Intelligent Name Matching
Methods of name matching and their respective strengths and weaknesses
In structured database, names are often treated the same as metadata for some other field like an email, phone number, or an ID number. But what happens if you only have a name to lookup a record? This happens quite frequently since humans tend to prefer names to numbers and laws may prevent ID numbers from being created or shared.
When names are your only unifying data point, correctly matching similar names takes on a greater importance, however their variability and complexity make name matching a uniquely challenging task. Nicknames, translation errors, multiple spellings of the same name, and more all can result in missed matches. While there is an abundance of search tools on the market, name search is a different animal than document search, and requires a fundamentally different approach.
Different name matching methods are best suited to solve different name matching challenges. There are many ways to match names, but no one universal solution. The best name matching software uses a hybrid of multiple methods to address the maximum number of name variations:
- Common key method
- List method
- Edit distance method
- Statistical similarity method
- Word embedding method
Each of these methods excels at solving one or several of the many challenges to accurate and consistent matching.
Common key method
Pros: Fast execution, high recall
Cons: Mostly limited to Latin-based languages; transliterating non-Latin names reduces precision
These methods reduce names to a key or code based on their English pronunciation, such that similar sounding names share the same key. A well-known common key method is Soundex, patented in 1918. For example, Cyndi, Canada, Candy, Canty, Chant, Condie share the code C530. Many methods take a similar approach to Soundex, including Metaphone and Double Metaphone. These methods use phonetic algorithms which turn similar sounding names into the same key, thus identifying similar names. Metaphone expands on Soundex with a wider set of English pronunciation rules and allowing for varying lengths of keys, whereas Soundex uses a fixed-length key.
Double Metaphone further refines the matching by returning both a “primary” and “secondary” code for each name, allowing for greater ambiguity. In addition, instead of being tied to English pronunciation of characters, it attempts to encompass pronunciations of other origins such as Slavic, Germanic, Celtic, Greek, French, Italian, Spanish, and Chinese. For example, Double Metaphone encodes “Smith” with a primary code of SM0 and a secondary code of XMT, while it tags “Schmidt” with a primary code of XMT and a secondary code of SMT. That the names share a primary and secondary code of XMT indicates a degree of similarity between the names which Soundex perhaps overstates and which Metaphone misses.
While the common key method is fast to execute and has good recall, the precision suffers. Manual inspection of a few names reveals the precision issues. These names share the Soundex key H245: Haugland, Hagelin, Haslam, Heislen, Heslin, Hicklin, Highland, Hoagland. Metaphone does a better job than Soundex, encoding the above names with different codes except for the very similar pairs Haugland/Hoagland and Heislen/Heslin.
For cases where name similarity is being scored against pairs of names in different scripts—for example Korean hangul vs. English—the name must first be converted to Latin characters, which potentially introduces more errors to the comparison. Particularly in languages such as Japanese where one character can have more than one correct pronunciations, converting first to the Latin script can introduce fatal mistakes.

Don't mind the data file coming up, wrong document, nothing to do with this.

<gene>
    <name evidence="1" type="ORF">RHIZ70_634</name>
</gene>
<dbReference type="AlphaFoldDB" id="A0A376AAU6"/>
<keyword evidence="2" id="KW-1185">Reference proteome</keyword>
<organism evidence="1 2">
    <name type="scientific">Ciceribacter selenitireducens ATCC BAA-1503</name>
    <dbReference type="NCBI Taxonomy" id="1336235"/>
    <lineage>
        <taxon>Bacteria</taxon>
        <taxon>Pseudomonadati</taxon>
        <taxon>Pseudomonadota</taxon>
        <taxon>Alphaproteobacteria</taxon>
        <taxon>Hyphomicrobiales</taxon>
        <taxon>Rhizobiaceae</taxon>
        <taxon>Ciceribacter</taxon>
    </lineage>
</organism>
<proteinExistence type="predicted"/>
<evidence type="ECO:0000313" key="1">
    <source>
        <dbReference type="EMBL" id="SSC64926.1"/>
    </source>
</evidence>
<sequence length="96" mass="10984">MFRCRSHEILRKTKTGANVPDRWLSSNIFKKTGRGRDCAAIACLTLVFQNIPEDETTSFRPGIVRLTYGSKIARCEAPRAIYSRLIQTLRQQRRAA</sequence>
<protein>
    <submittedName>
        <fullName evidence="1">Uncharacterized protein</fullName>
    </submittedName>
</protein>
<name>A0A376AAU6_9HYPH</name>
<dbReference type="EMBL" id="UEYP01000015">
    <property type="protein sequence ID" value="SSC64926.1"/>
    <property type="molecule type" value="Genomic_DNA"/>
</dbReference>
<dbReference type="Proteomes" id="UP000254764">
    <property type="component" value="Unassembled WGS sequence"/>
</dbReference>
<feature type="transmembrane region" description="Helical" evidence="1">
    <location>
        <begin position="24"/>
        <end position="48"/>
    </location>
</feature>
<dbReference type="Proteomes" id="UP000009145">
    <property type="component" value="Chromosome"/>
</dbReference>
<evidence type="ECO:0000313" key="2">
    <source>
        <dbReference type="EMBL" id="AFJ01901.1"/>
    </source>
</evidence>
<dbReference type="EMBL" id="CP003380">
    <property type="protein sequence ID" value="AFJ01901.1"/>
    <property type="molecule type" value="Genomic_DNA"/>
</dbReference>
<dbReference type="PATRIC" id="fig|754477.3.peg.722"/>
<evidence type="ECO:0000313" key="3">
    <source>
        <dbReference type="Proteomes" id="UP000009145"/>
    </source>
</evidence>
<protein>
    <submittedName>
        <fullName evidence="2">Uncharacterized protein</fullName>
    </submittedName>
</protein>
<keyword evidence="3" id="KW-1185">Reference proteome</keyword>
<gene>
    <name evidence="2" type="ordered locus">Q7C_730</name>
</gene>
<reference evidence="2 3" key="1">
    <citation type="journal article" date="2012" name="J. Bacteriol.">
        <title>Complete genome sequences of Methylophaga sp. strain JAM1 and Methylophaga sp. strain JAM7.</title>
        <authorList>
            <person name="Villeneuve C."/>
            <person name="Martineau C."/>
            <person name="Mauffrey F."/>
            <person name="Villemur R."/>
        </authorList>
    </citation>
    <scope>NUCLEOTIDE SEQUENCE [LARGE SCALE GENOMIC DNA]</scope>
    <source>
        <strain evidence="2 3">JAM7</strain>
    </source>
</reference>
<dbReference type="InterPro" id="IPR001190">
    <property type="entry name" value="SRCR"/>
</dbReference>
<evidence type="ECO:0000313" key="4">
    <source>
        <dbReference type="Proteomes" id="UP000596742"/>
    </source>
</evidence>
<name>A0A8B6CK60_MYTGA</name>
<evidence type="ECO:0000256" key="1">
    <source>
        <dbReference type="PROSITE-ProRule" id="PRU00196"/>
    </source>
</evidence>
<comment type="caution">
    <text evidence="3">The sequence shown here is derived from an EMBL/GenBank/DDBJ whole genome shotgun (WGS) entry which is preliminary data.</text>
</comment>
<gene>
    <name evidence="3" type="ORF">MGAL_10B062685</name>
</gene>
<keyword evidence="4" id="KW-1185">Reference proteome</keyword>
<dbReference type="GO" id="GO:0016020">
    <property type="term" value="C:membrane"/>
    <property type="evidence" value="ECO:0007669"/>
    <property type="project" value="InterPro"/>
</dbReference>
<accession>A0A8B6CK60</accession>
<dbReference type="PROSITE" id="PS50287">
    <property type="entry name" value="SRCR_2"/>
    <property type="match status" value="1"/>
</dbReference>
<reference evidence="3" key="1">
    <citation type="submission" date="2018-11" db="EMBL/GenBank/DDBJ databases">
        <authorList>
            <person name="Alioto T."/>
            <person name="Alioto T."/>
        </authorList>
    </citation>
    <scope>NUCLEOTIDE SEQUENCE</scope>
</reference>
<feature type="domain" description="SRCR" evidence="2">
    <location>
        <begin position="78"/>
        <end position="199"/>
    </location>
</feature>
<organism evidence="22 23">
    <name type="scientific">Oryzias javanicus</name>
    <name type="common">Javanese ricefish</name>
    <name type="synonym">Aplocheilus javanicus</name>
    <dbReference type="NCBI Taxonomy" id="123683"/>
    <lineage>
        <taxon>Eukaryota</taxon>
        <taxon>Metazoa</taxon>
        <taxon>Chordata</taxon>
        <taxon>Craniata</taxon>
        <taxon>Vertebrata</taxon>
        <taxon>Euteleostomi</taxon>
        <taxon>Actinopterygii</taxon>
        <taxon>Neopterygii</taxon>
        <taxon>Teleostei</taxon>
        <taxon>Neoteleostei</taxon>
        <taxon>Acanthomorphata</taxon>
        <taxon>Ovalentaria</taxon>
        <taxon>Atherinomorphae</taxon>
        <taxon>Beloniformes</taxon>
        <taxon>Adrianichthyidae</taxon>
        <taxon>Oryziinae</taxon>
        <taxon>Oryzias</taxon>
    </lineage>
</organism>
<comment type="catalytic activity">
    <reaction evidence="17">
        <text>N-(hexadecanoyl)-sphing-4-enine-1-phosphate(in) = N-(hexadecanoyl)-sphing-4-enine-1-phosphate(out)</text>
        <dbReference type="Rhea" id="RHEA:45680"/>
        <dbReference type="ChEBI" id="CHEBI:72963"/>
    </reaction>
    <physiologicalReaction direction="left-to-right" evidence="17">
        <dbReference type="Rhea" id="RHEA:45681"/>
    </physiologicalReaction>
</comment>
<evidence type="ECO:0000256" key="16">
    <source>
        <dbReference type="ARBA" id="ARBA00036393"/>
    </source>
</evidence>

The common Japanese female name洋子 can be correctly pronounced Yoko or Hiroko. Transliteration of names (a mapping of characters or sounds in one script to another) produces many possible variations since sounds in one language have to be approximated. Variations introduced by transliteration increases the complexity of the already difficult task of matching names. If عبد الرشید is being evaluated against Abdal-Rachid, but the transliteration of عبد الرشید produces Ar-Rashid, will the names come back as a match—as they should?
One common key method, the Beider-Morse Phonetic Matching algorithm, does accept Russian in Cyrillic script and Hebrew in Hebrew script, but is otherwise Latin-bound.
Pros: Easy to maintain
Cons: Computationally intensive (read: expensive hardware needed to run against long lists of names quickly); Cannot handle names the system doesn’t know about; Cannot handle names with missing/added spaces between components; Cannot handle names split between different fields
This method attempts to list all possible spelling variations of each name component and then looks for matching names from these lists of name variations. For example: One system produced 3,024 possible transliterations of this Arabic name “دیشرلا دبع “since each separate name component alone has several variations. Here are the first five and last five variations.
1. Abdal-rashid 2. Abdal-rashide 3. Abdal-rasheed 4. Abdal-rashiyd 5. Abdal-rachid … 3020. ‘Abd-errshiyd 3021. ‘Abd-errchid 3022. ‘Abd-errchide 3023. ‘Abd-errcheed 3024. ‘abd-errchiyd
Trying to generate every possible name variation has a couple of obvious drawbacks. Name variations which are not in the list will not be found as matches, and perhaps an even greater issue is that of speed and size. Since multipart names–particularly non-English names–generate an exponentially growing list of variations, searching through these lists takes time. Given a name with just three components and 20 possible variations per name, the number of possibilities is 203 (=8,000), a very large search space for just one name, now multiply it by the number of names on a watch list!
There are further challenges with the list method – how do you score matches when one of your 8,000 query variants matches more than one name in the database? It is also difficult to handle other types of variation, like nicknames, initials, and titles, without expanding the search space even more.